namevalue pair to make the length of graph edges proportional to their weights.
Create and plot a directed graph with weighted edges.
s = [1 1 1 1 1 2 2 2 3 3 3 3 3]; t = [2 4 5 6 7 3 8 9 10 11 12 13 14]; weights = randi([1 20],1,13); G = graph(s,t,weights); p = plot(G,'Layout','force','EdgeLabel',G.Edges.Weight);
Recompute the layout of the graph using the 'WeightEffect'
namevalue pair, so that the length of each edge is proportional to its weight. This makes it so that the edges with the largest weights are the longest.
layout(p,'force','WeightEffect','direct')
method
— Layout method'auto'
(default)  'circle'
 'force'
 'layered'
 'subspace'
 'force3'
 'subspace3'
Layout method, specified as one of the options in the table. The table also lists compatible namevalue pairs to further refine each layout method.
Option  Description  LayoutSpecific NameValue Pairs 

'auto' (default) 
Automatic choice of layout method based on the size and structure of the graph. 
— 
'circle' 
Circular layout. Places the graph nodes on a circle centered at the origin with radius 1.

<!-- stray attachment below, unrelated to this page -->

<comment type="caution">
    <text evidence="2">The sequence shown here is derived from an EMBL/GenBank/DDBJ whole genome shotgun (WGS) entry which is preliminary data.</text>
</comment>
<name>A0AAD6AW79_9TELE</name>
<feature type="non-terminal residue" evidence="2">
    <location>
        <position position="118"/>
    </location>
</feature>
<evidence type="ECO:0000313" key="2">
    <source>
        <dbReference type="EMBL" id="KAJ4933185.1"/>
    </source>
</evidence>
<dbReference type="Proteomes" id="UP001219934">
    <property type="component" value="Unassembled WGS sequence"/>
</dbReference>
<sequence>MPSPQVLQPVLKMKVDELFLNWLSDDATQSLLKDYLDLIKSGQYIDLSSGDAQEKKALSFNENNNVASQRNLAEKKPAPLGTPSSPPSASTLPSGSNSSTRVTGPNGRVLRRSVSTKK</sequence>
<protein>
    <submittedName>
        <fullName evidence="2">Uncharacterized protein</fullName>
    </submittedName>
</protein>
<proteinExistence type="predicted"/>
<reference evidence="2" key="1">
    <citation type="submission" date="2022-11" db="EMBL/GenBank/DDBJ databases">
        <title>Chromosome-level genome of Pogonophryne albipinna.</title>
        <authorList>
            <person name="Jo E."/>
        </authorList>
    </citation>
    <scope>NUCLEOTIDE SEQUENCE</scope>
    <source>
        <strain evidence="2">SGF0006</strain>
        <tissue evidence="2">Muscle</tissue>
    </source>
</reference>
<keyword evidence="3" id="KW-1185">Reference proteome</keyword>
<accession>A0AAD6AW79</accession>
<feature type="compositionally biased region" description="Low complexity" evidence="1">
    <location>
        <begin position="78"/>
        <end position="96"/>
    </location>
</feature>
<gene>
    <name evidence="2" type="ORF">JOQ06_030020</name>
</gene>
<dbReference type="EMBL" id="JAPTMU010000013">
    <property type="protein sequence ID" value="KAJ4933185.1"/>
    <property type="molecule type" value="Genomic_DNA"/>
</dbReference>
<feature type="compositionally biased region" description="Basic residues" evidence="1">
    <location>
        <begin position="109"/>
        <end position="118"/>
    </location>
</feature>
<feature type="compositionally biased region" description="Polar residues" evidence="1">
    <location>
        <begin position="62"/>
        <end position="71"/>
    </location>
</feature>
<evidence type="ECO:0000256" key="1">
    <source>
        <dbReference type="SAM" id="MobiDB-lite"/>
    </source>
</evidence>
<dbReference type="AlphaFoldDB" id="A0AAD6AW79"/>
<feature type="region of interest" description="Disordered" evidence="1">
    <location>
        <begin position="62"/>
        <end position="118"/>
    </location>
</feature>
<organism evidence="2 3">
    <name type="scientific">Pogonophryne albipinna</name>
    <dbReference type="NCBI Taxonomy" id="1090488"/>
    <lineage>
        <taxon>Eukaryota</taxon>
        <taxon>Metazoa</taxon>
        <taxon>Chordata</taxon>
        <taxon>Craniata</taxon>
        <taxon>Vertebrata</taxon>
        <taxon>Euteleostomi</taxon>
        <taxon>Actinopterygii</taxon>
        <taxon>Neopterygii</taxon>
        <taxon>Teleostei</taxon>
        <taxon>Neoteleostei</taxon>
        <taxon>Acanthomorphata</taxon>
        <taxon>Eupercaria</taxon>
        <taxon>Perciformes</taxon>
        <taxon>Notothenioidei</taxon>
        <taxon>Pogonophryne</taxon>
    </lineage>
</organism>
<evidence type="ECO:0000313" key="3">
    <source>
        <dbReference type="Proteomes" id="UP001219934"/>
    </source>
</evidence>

'force' 
Forcedirected layout [1]. Uses attractive forces between adjacent nodes and repulsive forces between distant nodes. 

'layered' 
Layered layout [2], [3], [4]. Places the graph nodes into a set of layers, revealing hierarchical structure. By default the layers progress downwards (the arrows of a directed acyclic graph point down). 

'subspace' 
Subspace embedding layout [5]. Plots the graph nodes in a highdimensional embedded subspace, and then projects the positions back into 2D. By default the subspace dimension is either 100 or the total number of nodes, whichever is smaller. 

'force3'  3D forcedirected layout. 

'subspace3'  3D subspace embedding layout. 

Example: layout(H,'layered')
Example: layout(H,'force3','Iterations',10)
Example: layout(H,'subspace','Dimension',50)
Specify optional
commaseparated pairs of Name,Value
arguments. Name
is
the argument name and Value
is the corresponding value.
Name
must appear inside quotes. You can specify several name and value